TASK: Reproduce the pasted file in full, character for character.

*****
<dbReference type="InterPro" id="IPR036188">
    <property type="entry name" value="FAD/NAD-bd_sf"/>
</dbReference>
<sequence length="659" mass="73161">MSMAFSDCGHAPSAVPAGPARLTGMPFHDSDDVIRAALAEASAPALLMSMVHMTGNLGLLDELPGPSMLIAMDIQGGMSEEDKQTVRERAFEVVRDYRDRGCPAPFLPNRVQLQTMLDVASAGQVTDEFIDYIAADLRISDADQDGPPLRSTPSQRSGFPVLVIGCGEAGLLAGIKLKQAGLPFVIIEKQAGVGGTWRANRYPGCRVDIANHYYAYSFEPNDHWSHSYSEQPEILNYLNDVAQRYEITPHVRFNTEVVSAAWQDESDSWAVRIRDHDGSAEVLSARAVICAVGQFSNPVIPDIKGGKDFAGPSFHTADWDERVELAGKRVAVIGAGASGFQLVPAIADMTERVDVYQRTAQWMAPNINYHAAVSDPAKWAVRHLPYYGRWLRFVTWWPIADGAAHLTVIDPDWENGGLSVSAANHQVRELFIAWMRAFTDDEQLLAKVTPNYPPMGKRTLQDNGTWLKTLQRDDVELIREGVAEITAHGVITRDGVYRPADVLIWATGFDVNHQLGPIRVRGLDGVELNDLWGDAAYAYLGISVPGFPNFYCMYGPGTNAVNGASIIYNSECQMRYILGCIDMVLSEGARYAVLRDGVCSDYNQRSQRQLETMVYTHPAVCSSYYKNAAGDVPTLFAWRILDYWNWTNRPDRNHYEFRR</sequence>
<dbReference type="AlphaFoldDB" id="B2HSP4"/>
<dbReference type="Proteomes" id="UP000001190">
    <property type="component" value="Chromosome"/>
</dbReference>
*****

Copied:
<dbReference type="InterPro" id="IPR036188">
    <property type="entry name" value="FAD/NAD-bd_sf"/>
</dbReference>
<sequence length="659" mass="73161">MSMAFSDCGHAPSAVPAGPARLTGMPFHDSDDVIRAALAEASAPALLMSMVHMTGNLGLLDELPGPSMLIAMDIQGGMSEEDKQTVRERAFEVVRDYRDRGCPAPFLPNRVQLQTMLDVASAGQVTDEFIDYIAADLRISDADQDGPPLRSTPSQRSGFPVLVIGCGEAGLLAGIKLKQAGLPFVIIEKQAGVGGTWRANRYPGCRVDIANHYYAYSFEPNDHWSHSYSEQPEILNYLNDVAQRYEITPHVRFNTEVVSAAWQDESDSWAVRIRDHDGSAEVLSARAVICAVGQFSNPVIPDIKGGKDFAGPSFHTADWDERVELAGKRVAVIGAGASGFQLVPAIADMTERVDVYQRTAQWMAPNINYHAAVSDPAKWAVRHLPYYGRWLRFVTWWPIADGAAHLTVIDPDWENGGLSVSAANHQVRELFIAWMRAFTDDEQLLAKVTPNYPPMGKRTLQDNGTWLKTLQRDDVELIREGVAEITAHGVITRDGVYRPADVLIWATGFDVNHQLGPIRVRGLDGVELNDLWGDAAYAYLGISVPGFPNFYCMYGPGTNAVNGASIIYNSECQMRYILGCIDMVLSEGARYAVLRDGVCSDYNQRSQRQLETMVYTHPAVCSSYYKNAAGDVPTLFAWRILDYWNWTNRPDRNHYEFRR</sequence>
<dbReference type="AlphaFoldDB" id="B2HSP4"/>
<dbReference type="Proteomes" id="UP000001190">
    <property type="component" value="Chromosome"/>
</dbReference>